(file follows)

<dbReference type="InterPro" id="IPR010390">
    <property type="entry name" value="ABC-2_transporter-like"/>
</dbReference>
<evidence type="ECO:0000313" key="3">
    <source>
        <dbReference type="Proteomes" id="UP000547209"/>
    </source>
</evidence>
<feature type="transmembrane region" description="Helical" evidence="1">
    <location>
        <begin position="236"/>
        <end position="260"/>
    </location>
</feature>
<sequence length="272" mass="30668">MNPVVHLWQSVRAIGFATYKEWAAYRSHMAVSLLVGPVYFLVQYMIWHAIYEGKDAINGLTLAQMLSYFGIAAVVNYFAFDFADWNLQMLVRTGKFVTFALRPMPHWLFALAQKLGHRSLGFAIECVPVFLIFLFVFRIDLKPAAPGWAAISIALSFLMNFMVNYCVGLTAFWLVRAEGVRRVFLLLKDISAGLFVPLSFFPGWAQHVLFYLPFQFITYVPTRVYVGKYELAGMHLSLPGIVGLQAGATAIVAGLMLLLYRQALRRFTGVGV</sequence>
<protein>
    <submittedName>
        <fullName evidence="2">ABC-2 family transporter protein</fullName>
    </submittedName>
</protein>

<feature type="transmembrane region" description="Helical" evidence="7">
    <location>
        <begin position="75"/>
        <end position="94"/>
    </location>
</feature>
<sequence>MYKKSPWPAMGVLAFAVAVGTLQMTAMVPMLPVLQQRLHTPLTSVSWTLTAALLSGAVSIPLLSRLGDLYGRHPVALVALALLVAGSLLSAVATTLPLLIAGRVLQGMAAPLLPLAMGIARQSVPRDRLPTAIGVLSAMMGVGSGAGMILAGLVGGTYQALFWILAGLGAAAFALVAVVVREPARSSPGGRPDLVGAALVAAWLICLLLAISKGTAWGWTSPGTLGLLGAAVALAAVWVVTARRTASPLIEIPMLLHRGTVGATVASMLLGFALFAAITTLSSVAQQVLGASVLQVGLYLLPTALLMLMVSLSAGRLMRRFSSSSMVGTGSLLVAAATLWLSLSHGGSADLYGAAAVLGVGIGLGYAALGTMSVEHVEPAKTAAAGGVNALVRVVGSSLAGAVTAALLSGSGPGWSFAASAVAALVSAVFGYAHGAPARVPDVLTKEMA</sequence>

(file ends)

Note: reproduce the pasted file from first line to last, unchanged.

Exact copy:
<dbReference type="InterPro" id="IPR010390">
    <property type="entry name" value="ABC-2_transporter-like"/>
</dbReference>
<evidence type="ECO:0000313" key="3">
    <source>
        <dbReference type="Proteomes" id="UP000547209"/>
    </source>
</evidence>
<feature type="transmembrane region" description="Helical" evidence="1">
    <location>
        <begin position="236"/>
        <end position="260"/>
    </location>
</feature>
<sequence length="272" mass="30668">MNPVVHLWQSVRAIGFATYKEWAAYRSHMAVSLLVGPVYFLVQYMIWHAIYEGKDAINGLTLAQMLSYFGIAAVVNYFAFDFADWNLQMLVRTGKFVTFALRPMPHWLFALAQKLGHRSLGFAIECVPVFLIFLFVFRIDLKPAAPGWAAISIALSFLMNFMVNYCVGLTAFWLVRAEGVRRVFLLLKDISAGLFVPLSFFPGWAQHVLFYLPFQFITYVPTRVYVGKYELAGMHLSLPGIVGLQAGATAIVAGLMLLLYRQALRRFTGVGV</sequence>
<protein>
    <submittedName>
        <fullName evidence="2">ABC-2 family transporter protein</fullName>
    </submittedName>
</protein>

<feature type="transmembrane region" description="Helical" evidence="7">
    <location>
        <begin position="75"/>
        <end position="94"/>
    </location>
</feature>
<sequence>MYKKSPWPAMGVLAFAVAVGTLQMTAMVPMLPVLQQRLHTPLTSVSWTLTAALLSGAVSIPLLSRLGDLYGRHPVALVALALLVAGSLLSAVATTLPLLIAGRVLQGMAAPLLPLAMGIARQSVPRDRLPTAIGVLSAMMGVGSGAGMILAGLVGGTYQALFWILAGLGAAAFALVAVVVREPARSSPGGRPDLVGAALVAAWLICLLLAISKGTAWGWTSPGTLGLLGAAVALAAVWVVTARRTASPLIEIPMLLHRGTVGATVASMLLGFALFAAITTLSSVAQQVLGASVLQVGLYLLPTALLMLMVSLSAGRLMRRFSSSSMVGTGSLLVAAATLWLSLSHGGSADLYGAAAVLGVGIGLGYAALGTMSVEHVEPAKTAAAGGVNALVRVVGSSLAGAVTAALLSGSGPGWSFAASAVAALVSAVFGYAHGAPARVPDVLTKEMA</sequence>